Dr. Faizah Mushtaq, of University of Nottingham, says; '‘The hands-on and flexible nature of the secondment is enabling me to cultivate my entrepreneurial mind set and continuously enhance my understanding of organisational operations, processes and behaviours. During my first six months, I have already enjoyed taking on a number of varying responsibilities, ranging from clinical project management to organising patient and public engagement activities. These new experiences have not only enhanced my leadership skills and commercial awareness, but have also encouraged me to think outside of the box.
The secondment helps to bridge the gap between industry and academia in the exciting and emerging field of regenerative medicine for hearing loss by encouraging knowledge transfer between Rinri, academics and clinicians. I am able to utilise my previous clinical experience and understanding of translational research to help Rinri mitigate barriers they may experience when planning and delivering a first-in-human clinical trial’.
In2scienceUK gives young people from low-income backgrounds the opportunity to gain essential insights into STEM careers with dedicated professional mentors. Since 2011, In2scienceUK has provided thousands of young people with the experience, skills, and confidence they need to reach their potential in STEM further education and careers.
The young people that take part in the In2scienceUK Programme are recipients of free school meals, have parents with no higher education experience and live in areas in which progression to higher education is low. According to the Social Mobility Commission, these young people are significantly less likely to progress to careers in STEM with just 9% of life sciences professionals, 15% of scientists, 6% of doctors, 19% of tech workers and 21% of engineers coming from a working-class background. However, with salaries 20% higher in STEM careers compared to other sectors, In2scienceUK aims to provide these young people with a better future and greater social mobility.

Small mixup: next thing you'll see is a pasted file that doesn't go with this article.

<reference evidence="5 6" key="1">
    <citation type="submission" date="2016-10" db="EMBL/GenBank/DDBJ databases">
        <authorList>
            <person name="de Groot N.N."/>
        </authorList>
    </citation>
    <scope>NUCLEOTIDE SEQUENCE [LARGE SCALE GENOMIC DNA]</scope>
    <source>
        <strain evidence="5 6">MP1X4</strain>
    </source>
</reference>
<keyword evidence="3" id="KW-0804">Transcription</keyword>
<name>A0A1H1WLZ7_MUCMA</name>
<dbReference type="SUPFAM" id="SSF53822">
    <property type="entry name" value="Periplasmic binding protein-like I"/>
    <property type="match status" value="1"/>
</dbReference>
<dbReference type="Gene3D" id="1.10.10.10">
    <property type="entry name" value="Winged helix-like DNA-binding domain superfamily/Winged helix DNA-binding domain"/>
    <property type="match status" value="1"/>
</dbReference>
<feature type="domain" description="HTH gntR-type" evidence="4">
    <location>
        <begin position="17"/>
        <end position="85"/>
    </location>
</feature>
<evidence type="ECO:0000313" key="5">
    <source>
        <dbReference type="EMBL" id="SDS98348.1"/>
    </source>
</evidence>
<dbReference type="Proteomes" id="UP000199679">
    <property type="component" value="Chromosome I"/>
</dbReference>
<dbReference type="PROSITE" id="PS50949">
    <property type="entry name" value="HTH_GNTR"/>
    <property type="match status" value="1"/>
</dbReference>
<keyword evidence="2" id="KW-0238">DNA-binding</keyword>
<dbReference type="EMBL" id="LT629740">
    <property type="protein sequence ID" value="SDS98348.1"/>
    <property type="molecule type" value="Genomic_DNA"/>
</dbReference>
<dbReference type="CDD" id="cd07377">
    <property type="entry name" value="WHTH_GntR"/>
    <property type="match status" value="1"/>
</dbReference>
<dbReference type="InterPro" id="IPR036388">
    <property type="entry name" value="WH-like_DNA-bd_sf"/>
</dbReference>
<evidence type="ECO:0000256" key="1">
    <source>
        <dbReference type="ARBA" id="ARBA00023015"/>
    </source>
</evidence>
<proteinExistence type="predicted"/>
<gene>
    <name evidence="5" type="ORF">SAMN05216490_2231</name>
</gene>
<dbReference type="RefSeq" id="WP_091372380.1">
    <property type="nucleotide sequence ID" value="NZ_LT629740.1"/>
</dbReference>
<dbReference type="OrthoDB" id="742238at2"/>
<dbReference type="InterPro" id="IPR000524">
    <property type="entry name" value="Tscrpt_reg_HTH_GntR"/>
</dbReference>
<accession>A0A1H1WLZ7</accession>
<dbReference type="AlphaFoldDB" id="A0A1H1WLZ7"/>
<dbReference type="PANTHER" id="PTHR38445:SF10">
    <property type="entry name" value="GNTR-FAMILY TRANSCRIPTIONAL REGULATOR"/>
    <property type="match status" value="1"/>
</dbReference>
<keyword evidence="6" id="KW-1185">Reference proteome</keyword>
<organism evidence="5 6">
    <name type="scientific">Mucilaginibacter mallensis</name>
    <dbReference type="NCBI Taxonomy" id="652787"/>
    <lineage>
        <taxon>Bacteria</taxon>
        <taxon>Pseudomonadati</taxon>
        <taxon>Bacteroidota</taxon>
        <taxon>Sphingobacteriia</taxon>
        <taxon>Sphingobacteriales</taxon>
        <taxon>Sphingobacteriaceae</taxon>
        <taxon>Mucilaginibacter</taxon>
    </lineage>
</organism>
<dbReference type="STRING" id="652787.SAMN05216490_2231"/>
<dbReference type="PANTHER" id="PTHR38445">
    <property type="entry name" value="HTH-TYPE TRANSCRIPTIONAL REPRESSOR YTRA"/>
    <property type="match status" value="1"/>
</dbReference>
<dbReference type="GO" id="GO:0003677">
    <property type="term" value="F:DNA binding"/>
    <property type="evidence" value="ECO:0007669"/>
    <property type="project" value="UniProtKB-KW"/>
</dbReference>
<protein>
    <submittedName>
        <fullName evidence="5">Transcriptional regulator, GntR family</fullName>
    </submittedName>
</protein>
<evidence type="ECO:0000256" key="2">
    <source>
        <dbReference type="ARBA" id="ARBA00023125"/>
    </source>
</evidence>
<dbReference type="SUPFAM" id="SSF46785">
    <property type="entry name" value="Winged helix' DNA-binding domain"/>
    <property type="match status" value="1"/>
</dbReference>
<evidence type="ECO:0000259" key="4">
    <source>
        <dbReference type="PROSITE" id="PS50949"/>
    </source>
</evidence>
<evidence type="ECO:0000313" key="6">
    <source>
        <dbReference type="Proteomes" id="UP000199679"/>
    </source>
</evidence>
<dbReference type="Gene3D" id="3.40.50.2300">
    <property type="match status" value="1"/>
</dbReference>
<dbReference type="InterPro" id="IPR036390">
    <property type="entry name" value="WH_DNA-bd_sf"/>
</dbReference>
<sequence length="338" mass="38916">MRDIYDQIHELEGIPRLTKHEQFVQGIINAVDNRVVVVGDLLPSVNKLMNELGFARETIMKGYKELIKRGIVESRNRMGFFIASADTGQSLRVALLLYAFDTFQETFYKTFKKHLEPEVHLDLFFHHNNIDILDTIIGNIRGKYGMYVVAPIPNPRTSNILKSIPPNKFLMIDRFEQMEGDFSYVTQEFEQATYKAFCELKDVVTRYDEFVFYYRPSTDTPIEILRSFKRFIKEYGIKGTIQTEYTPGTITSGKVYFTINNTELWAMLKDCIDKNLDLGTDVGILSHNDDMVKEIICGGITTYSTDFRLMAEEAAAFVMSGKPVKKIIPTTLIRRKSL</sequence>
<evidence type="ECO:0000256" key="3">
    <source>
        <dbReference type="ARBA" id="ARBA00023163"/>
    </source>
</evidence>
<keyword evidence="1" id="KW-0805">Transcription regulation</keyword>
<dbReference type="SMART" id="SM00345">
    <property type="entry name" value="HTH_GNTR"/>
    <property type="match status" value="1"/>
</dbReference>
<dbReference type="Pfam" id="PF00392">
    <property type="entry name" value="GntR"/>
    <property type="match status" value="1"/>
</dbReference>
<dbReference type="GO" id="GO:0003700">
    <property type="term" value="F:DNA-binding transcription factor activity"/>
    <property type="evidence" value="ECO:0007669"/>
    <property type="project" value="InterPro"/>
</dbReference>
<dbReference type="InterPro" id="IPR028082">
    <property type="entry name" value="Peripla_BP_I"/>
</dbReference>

One contributor who has made significant positive contributions to ensure In2ScienceUK is able to expand its support to more young people each year is the Avantor Foundation, the philanthropic arm of BIA member Avantor. In the last two years, the Avantor Foundation has provided over 150 young people from low-income backgrounds access to high quality, relevant STEM work placements.
Luke McKelvey, Development Manager at In2scienceUK: “The Avantor Foundation has enabled In2scienceUK to expand from a local organisation mainly operating in South East England to a national STEM engagement Charity that supports hundreds of young people each year across the United Kingdom in areas facing an acute lack of opportunities. The Avantor Foundation is investing in the future of young people from low-income backgrounds and leading the way to greater diversity and inclusion within the STEM sector”.